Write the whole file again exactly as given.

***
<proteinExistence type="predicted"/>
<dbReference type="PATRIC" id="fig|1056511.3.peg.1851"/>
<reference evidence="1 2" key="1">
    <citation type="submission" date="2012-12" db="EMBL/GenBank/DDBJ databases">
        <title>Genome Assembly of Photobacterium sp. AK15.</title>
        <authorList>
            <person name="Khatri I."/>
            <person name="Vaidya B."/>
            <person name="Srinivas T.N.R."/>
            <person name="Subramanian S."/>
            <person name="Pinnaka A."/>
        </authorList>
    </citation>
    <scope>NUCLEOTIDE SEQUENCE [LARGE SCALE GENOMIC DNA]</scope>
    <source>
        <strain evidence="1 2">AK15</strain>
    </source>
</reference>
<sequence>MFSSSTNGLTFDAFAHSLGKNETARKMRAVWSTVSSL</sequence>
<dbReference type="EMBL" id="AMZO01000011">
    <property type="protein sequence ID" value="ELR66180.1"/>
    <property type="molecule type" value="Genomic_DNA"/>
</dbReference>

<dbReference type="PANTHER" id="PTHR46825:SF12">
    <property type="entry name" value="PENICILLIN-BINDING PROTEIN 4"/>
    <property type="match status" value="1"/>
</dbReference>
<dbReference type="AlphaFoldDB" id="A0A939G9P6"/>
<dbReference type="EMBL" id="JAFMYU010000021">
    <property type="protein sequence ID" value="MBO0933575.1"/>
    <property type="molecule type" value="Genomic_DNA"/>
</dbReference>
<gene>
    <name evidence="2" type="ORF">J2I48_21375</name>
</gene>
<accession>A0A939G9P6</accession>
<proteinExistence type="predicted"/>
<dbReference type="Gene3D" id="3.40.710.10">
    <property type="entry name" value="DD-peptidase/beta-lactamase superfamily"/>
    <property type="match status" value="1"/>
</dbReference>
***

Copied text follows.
<proteinExistence type="predicted"/>
<dbReference type="PATRIC" id="fig|1056511.3.peg.1851"/>
<reference evidence="1 2" key="1">
    <citation type="submission" date="2012-12" db="EMBL/GenBank/DDBJ databases">
        <title>Genome Assembly of Photobacterium sp. AK15.</title>
        <authorList>
            <person name="Khatri I."/>
            <person name="Vaidya B."/>
            <person name="Srinivas T.N.R."/>
            <person name="Subramanian S."/>
            <person name="Pinnaka A."/>
        </authorList>
    </citation>
    <scope>NUCLEOTIDE SEQUENCE [LARGE SCALE GENOMIC DNA]</scope>
    <source>
        <strain evidence="1 2">AK15</strain>
    </source>
</reference>
<sequence>MFSSSTNGLTFDAFAHSLGKNETARKMRAVWSTVSSL</sequence>
<dbReference type="EMBL" id="AMZO01000011">
    <property type="protein sequence ID" value="ELR66180.1"/>
    <property type="molecule type" value="Genomic_DNA"/>
</dbReference>

<dbReference type="PANTHER" id="PTHR46825:SF12">
    <property type="entry name" value="PENICILLIN-BINDING PROTEIN 4"/>
    <property type="match status" value="1"/>
</dbReference>
<dbReference type="AlphaFoldDB" id="A0A939G9P6"/>
<dbReference type="EMBL" id="JAFMYU010000021">
    <property type="protein sequence ID" value="MBO0933575.1"/>
    <property type="molecule type" value="Genomic_DNA"/>
</dbReference>
<gene>
    <name evidence="2" type="ORF">J2I48_21375</name>
</gene>
<accession>A0A939G9P6</accession>
<proteinExistence type="predicted"/>
<dbReference type="Gene3D" id="3.40.710.10">
    <property type="entry name" value="DD-peptidase/beta-lactamase superfamily"/>
    <property type="match status" value="1"/>
</dbReference>